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Make Every (Selling) Second Count


Selling countOne of my favorite cartoons shows Opportunity in the form of a woman wearing angel wings speaking into the intercom of an apartment building lobby to a tenant and the caption says, “It’s Opportunity, Mr. Jones. It’s Opportunity. I only ring once.” I was reminded of this while teaching a time management program to salespeople at GE Capital.

Time is everyone’s currency. Spend it well and it rewards you. Waste it and it costs you. You only get a few opportunities to sit with any single prospect or client. Make every second count.

Haste Makes Waste (Trite but true)

If you skimp on prep time for a call, prospects will notice immediately, feel insulted or annoyed, clam up, or at least share only minimal information with you, and get you out of their offices faster than you can say, “Have a nice day.” Question to ask yourself:  Are you doing the right things during the time you spend planning for your calls to ensure the best reception to you and your business?

If your conversation fails to get into anything deeper than surface needs, you will end up presenting ideas and solutions that are off the mark or have the sticking power of snowflakes hitting hot pavement which will generally lead to smaller deals or no deals at all.  While you don’t want to be scripted, you do want to have a conversation that is both substantive and moving forward.  Ask yourself: Do you take the time to think through how you will execute a strategic conversation with each person you meet?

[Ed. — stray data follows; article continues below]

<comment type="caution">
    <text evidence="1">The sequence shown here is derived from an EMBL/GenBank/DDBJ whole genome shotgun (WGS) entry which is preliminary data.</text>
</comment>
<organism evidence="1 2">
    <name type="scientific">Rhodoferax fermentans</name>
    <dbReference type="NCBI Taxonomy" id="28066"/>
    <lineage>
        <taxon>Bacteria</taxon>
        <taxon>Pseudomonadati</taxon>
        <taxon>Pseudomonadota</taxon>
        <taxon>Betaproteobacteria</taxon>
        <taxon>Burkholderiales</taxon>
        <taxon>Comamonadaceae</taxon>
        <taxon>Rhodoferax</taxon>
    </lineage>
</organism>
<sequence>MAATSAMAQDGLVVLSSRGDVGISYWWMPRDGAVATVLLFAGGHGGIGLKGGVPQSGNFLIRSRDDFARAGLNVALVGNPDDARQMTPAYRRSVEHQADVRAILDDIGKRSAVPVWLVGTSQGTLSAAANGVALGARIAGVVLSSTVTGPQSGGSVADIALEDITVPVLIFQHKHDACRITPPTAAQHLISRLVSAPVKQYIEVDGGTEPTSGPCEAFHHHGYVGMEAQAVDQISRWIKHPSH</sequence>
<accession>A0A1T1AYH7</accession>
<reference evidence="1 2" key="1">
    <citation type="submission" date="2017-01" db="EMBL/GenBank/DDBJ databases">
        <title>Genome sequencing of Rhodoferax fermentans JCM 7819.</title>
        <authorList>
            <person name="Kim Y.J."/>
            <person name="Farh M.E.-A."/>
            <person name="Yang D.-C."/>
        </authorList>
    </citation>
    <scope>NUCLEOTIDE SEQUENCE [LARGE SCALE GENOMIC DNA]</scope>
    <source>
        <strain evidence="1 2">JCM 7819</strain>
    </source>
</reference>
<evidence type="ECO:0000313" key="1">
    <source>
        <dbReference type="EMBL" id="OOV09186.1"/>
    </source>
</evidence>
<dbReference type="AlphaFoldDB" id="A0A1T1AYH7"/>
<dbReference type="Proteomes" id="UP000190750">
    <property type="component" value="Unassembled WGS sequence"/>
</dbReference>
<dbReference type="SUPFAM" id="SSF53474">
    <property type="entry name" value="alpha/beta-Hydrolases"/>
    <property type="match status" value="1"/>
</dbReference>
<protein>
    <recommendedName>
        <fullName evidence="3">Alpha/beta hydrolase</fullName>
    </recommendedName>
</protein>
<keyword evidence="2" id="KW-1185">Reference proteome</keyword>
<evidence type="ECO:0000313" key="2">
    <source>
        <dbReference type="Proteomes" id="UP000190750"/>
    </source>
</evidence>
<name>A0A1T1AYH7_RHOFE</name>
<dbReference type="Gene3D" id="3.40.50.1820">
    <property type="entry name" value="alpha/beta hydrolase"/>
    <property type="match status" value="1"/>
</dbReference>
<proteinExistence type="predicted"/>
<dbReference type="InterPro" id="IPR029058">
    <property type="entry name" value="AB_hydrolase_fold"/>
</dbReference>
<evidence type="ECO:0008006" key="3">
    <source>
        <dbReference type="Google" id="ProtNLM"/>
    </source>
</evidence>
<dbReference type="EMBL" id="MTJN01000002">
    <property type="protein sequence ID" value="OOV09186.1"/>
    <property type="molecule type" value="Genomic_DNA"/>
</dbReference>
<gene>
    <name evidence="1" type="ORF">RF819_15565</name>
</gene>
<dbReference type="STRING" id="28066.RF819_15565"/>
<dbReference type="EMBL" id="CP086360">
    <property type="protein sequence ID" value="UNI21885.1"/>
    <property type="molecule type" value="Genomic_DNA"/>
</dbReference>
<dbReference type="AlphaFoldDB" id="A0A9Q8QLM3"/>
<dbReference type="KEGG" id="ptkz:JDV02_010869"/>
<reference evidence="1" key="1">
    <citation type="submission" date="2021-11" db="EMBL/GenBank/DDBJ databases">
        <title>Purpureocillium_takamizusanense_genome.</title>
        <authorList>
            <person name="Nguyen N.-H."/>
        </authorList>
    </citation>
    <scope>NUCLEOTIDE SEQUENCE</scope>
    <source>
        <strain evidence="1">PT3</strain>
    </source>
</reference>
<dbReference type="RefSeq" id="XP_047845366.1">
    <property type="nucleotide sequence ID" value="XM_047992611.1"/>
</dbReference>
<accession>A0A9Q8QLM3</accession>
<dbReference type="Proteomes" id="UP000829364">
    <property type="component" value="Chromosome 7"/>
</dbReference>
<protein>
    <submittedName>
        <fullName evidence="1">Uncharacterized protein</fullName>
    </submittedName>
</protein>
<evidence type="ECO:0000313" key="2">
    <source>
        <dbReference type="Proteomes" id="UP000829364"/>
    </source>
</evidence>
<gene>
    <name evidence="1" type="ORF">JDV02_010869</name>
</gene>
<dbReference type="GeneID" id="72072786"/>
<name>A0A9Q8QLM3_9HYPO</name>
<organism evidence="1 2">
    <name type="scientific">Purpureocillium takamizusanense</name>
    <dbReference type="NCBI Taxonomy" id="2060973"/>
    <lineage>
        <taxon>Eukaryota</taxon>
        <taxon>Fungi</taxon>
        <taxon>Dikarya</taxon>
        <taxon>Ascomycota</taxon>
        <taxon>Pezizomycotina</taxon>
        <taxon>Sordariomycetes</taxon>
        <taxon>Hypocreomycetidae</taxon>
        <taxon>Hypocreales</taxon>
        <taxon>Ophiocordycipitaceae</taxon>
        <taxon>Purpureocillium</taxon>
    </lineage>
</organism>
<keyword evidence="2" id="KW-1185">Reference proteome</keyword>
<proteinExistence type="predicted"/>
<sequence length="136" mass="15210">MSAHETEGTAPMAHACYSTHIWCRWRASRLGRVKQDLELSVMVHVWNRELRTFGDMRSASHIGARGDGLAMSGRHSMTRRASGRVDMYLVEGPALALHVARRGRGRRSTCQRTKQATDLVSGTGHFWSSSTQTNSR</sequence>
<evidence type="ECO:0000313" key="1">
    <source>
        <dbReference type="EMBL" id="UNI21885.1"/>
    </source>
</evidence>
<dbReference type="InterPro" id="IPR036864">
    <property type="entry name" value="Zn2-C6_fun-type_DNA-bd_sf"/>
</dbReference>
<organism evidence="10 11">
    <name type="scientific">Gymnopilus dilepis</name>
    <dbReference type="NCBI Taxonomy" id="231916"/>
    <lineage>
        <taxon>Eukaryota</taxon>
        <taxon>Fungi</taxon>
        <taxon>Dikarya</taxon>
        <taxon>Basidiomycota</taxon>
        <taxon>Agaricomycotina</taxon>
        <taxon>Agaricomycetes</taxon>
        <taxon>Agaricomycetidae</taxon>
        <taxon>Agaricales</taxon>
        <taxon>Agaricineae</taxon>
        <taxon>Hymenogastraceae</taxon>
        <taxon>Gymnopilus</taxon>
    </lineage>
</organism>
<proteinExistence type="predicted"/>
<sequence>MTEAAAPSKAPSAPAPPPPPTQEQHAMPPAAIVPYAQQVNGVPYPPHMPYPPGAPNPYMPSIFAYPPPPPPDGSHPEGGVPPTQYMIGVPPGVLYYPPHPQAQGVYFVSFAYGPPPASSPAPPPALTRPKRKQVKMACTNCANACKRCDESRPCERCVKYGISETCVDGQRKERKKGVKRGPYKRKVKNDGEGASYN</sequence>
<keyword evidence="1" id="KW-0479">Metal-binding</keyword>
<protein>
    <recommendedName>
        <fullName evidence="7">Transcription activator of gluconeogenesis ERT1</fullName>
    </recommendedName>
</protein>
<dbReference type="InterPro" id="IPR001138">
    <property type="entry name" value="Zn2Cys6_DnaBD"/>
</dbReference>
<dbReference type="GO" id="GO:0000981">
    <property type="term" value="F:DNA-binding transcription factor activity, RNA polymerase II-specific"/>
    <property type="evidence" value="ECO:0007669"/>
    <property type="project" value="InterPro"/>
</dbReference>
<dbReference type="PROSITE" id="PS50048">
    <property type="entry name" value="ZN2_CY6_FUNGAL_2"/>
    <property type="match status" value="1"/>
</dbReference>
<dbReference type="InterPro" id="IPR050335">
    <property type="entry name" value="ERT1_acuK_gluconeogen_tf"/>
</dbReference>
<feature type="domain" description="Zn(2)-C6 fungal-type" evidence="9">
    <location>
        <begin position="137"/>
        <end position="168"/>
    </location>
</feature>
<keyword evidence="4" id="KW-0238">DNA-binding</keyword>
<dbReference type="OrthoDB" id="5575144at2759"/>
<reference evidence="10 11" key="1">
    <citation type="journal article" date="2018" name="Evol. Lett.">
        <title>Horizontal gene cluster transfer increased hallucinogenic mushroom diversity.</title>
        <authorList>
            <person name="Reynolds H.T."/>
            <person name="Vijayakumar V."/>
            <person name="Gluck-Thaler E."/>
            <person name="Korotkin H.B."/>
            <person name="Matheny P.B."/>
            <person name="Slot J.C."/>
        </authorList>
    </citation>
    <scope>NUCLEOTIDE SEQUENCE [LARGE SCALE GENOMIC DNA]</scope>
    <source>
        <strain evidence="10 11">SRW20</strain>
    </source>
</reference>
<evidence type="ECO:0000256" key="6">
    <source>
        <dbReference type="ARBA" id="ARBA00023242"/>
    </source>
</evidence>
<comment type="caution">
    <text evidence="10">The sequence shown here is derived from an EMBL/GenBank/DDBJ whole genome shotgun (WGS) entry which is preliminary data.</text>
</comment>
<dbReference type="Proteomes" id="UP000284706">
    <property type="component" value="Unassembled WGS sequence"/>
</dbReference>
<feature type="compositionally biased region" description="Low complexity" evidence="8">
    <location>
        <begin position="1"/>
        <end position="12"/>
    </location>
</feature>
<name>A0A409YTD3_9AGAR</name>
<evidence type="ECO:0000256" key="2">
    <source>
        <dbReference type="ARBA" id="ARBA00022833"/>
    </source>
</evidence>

If you run from one account to another, you will be very active, but not necessarily very productive, missing opportunities to cross sell, up-sell, and build competitively resistant moats around your clients. Developing $500,000 from two accounts is generally much less wear and tear on you than developing fifty accounts of $10,000 each. . Do you take the time to figure out how you will develop long-term business?

“Slow Down. You Move Too Fast. Got to Make the Morning Last” (Simon & Garfunkel)

I could go on, but you get the point. As much as we all love technology and our various tech toys, there are still only 24 hours in a day. In today’s world where everything moves faster and faster, I suggest it is better to slow down, get your bearings, and take the time to polish your skills, strategies, and attention to detail so that clients will want to spend their time–and money–with you.

Anne Miller is a leading presentation and demo specialist, speaker, and coach who helps people in high stakes situations win business, sell ideas, and rally others to a cause. For more information and free ebook, visit

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